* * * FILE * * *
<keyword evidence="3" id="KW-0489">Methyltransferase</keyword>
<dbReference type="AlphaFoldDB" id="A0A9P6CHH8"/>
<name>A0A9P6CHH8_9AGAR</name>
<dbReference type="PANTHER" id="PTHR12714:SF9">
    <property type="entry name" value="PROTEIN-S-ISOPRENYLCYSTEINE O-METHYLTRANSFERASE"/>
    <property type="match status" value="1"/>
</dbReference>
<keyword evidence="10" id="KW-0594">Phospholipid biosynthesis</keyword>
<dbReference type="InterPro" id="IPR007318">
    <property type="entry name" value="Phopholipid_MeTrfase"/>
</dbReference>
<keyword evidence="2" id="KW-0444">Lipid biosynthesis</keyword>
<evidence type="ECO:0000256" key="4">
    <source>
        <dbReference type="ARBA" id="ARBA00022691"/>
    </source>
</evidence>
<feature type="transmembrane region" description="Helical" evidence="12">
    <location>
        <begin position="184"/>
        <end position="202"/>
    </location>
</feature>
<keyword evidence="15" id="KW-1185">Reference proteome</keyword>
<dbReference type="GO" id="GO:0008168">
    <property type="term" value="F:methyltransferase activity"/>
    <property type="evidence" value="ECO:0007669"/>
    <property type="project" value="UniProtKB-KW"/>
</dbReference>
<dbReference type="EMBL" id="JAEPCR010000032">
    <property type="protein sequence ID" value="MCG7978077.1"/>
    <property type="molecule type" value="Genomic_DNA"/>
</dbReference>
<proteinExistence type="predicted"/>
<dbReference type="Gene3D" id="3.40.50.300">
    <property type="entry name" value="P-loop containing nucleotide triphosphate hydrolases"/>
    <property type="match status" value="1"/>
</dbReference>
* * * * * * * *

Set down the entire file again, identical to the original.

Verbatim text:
<keyword evidence="3" id="KW-0489">Methyltransferase</keyword>
<dbReference type="AlphaFoldDB" id="A0A9P6CHH8"/>
<name>A0A9P6CHH8_9AGAR</name>
<dbReference type="PANTHER" id="PTHR12714:SF9">
    <property type="entry name" value="PROTEIN-S-ISOPRENYLCYSTEINE O-METHYLTRANSFERASE"/>
    <property type="match status" value="1"/>
</dbReference>
<keyword evidence="10" id="KW-0594">Phospholipid biosynthesis</keyword>
<dbReference type="InterPro" id="IPR007318">
    <property type="entry name" value="Phopholipid_MeTrfase"/>
</dbReference>
<keyword evidence="2" id="KW-0444">Lipid biosynthesis</keyword>
<evidence type="ECO:0000256" key="4">
    <source>
        <dbReference type="ARBA" id="ARBA00022691"/>
    </source>
</evidence>
<feature type="transmembrane region" description="Helical" evidence="12">
    <location>
        <begin position="184"/>
        <end position="202"/>
    </location>
</feature>
<keyword evidence="15" id="KW-1185">Reference proteome</keyword>
<dbReference type="GO" id="GO:0008168">
    <property type="term" value="F:methyltransferase activity"/>
    <property type="evidence" value="ECO:0007669"/>
    <property type="project" value="UniProtKB-KW"/>
</dbReference>
<dbReference type="EMBL" id="JAEPCR010000032">
    <property type="protein sequence ID" value="MCG7978077.1"/>
    <property type="molecule type" value="Genomic_DNA"/>
</dbReference>
<proteinExistence type="predicted"/>
<dbReference type="Gene3D" id="3.40.50.300">
    <property type="entry name" value="P-loop containing nucleotide triphosphate hydrolases"/>
    <property type="match status" value="1"/>
</dbReference>